Sought for comment for this subject article, Jollibee has yet to air its side on the matter.
Coronacion, who has been helping raise awareness among young workers of their labor rights, said most fast food workers are young people intending to save up for school.
“It’s not just the salary that they were deprived of but their youth,” Coronacion explained in an interview.
International Labor Standards
The current work conditions in the Philippine fast food industry do not conform with what is envisioned in international labor standards.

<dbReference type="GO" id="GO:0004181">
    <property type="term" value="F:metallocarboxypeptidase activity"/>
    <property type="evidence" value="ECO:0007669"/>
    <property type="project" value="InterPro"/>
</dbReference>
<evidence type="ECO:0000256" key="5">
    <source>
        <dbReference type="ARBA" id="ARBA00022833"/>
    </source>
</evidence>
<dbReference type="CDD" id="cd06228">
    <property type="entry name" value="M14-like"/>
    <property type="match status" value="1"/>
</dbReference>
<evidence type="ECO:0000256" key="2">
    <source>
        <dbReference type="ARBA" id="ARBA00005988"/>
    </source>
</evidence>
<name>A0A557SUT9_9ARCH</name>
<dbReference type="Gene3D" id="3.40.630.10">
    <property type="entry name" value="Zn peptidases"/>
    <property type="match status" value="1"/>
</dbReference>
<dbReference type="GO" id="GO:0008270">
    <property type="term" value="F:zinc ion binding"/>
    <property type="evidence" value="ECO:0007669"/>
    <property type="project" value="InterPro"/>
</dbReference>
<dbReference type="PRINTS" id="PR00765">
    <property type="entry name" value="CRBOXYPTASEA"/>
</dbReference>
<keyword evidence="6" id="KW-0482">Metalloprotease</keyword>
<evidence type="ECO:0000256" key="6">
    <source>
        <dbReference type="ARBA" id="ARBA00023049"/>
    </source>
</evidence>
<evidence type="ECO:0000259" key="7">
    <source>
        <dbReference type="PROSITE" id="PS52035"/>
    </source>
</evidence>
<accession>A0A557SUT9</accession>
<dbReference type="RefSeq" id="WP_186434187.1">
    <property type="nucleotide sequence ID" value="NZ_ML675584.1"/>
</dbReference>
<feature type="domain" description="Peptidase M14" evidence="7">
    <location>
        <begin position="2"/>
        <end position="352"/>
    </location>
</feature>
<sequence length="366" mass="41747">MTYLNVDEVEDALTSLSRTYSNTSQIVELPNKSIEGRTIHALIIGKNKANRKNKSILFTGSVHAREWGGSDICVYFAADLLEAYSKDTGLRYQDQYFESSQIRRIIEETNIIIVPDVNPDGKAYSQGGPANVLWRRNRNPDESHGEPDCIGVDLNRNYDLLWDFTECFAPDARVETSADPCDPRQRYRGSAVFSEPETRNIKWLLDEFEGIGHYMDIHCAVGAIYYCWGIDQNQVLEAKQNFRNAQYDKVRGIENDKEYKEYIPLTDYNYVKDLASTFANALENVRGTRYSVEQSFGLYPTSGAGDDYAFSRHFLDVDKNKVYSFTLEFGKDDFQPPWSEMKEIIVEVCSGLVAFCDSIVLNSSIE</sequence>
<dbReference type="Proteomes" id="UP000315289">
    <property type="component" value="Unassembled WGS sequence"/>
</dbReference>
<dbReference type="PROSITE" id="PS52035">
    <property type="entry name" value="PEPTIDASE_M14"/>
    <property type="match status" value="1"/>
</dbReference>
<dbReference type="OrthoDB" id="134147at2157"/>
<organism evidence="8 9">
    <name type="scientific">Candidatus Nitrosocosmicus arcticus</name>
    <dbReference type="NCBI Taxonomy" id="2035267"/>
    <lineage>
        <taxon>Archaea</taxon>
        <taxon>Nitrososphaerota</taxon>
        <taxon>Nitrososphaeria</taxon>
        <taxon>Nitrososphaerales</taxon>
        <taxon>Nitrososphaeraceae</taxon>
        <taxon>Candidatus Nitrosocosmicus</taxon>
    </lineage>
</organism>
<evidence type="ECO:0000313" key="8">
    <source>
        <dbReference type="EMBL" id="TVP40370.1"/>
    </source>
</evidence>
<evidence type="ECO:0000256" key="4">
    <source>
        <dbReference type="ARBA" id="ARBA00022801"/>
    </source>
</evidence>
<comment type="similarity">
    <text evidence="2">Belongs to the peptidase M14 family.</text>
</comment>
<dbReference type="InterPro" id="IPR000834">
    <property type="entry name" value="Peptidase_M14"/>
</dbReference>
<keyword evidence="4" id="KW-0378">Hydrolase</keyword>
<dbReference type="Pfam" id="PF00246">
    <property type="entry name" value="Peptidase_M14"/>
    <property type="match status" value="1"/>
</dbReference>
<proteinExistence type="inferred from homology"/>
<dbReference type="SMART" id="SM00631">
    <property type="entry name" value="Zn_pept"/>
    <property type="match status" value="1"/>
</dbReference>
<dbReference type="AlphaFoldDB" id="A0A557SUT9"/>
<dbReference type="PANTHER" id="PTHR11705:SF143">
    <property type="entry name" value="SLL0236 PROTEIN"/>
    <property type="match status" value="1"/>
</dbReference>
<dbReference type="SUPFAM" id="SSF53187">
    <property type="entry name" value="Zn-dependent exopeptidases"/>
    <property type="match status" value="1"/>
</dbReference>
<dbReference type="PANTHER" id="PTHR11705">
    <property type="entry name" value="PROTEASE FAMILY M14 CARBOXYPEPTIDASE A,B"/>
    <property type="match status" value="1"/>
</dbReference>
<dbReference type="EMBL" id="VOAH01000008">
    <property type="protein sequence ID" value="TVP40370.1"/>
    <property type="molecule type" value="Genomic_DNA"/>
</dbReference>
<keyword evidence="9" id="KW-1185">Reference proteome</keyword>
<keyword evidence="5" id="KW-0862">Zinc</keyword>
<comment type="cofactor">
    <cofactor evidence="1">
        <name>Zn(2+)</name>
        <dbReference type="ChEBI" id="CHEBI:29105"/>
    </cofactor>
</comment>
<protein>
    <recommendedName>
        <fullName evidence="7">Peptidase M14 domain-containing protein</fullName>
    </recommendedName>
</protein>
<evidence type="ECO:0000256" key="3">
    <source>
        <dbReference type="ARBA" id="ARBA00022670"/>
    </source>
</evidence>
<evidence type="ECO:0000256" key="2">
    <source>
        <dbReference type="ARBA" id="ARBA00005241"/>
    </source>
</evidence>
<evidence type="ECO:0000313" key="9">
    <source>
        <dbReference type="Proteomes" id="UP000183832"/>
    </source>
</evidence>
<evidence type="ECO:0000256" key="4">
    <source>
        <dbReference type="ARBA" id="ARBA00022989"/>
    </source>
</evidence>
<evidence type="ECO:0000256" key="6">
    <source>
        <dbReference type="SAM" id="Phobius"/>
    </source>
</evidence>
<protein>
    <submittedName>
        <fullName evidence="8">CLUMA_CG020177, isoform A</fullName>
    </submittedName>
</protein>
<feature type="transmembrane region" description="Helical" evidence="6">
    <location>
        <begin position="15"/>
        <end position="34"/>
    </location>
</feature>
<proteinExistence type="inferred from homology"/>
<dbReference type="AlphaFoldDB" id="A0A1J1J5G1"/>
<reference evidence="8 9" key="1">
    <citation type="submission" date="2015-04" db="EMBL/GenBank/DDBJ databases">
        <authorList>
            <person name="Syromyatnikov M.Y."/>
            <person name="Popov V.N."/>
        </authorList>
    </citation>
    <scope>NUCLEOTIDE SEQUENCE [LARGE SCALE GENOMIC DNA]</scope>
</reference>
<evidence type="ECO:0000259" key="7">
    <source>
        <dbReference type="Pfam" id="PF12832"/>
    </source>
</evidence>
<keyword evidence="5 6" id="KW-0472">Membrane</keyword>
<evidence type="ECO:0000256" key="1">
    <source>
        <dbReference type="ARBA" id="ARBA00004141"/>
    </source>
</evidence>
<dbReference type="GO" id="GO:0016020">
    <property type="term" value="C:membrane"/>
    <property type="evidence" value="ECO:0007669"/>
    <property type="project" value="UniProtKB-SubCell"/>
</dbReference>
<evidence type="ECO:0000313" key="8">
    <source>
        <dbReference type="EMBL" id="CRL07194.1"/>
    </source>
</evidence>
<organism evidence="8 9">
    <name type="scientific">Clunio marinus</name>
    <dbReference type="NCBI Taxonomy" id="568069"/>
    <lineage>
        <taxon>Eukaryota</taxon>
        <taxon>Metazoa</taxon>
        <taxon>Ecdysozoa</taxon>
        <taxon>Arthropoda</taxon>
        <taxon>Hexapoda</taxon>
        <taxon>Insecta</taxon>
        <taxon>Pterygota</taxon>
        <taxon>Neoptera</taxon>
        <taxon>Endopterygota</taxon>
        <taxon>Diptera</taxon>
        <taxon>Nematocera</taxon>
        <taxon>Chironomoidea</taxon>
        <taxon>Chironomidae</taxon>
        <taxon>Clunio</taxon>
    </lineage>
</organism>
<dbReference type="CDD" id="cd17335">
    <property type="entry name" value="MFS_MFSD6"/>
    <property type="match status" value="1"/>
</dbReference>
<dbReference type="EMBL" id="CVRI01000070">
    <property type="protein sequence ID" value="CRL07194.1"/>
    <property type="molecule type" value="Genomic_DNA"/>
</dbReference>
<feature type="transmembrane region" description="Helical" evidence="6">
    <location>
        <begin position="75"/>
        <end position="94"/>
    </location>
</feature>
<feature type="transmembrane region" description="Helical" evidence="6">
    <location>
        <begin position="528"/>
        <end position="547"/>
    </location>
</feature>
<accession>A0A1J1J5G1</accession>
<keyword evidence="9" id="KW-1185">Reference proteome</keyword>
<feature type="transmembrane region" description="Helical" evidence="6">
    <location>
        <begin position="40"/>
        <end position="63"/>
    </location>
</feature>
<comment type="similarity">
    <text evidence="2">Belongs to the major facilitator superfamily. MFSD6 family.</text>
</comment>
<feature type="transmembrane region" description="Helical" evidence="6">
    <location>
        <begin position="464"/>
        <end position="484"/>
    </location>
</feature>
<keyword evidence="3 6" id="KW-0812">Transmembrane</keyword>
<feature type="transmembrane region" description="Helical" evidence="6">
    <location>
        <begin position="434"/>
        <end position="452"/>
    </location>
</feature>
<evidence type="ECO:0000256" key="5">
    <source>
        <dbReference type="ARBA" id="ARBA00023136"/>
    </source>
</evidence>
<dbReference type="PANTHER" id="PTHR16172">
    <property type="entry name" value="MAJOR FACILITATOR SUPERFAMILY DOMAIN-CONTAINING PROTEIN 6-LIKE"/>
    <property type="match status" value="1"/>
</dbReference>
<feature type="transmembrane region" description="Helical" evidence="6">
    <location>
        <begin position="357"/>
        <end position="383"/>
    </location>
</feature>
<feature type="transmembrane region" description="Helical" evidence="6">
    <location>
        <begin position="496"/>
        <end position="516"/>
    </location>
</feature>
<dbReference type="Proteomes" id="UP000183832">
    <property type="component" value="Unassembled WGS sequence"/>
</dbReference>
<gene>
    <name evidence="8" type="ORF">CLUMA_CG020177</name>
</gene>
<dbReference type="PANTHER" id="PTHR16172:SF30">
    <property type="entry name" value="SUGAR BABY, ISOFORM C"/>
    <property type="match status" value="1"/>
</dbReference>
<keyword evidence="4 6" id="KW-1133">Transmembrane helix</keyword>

The practice of “endo” strongly diminishes fast food workers’ collective bargaining power,with many of them unable to form or join unions and exercise their freedom to associate due to the precariousness of their jobs.
Freedom of association is one of the cornerstones of promoting decent work for all.
Workers’ legal standing to negotiate with employers their pay, the benefits they get as an employee, and their working conditions is crucial in ensuring members of the working class have a chance at a better life.
ILO Convention 97 or The Freedom of Association and Protection of the Right to Organize Convention is a universally applicable standard on labor agreed upon by a three-party structure composed of representatives from the government, employer, and labor sector.
Places with higher levels of collective bargaining generally have fairer income distribution as trade unions can represent and push for the needs of low-wage laborers, according to a 2008 ILO World of Work Report.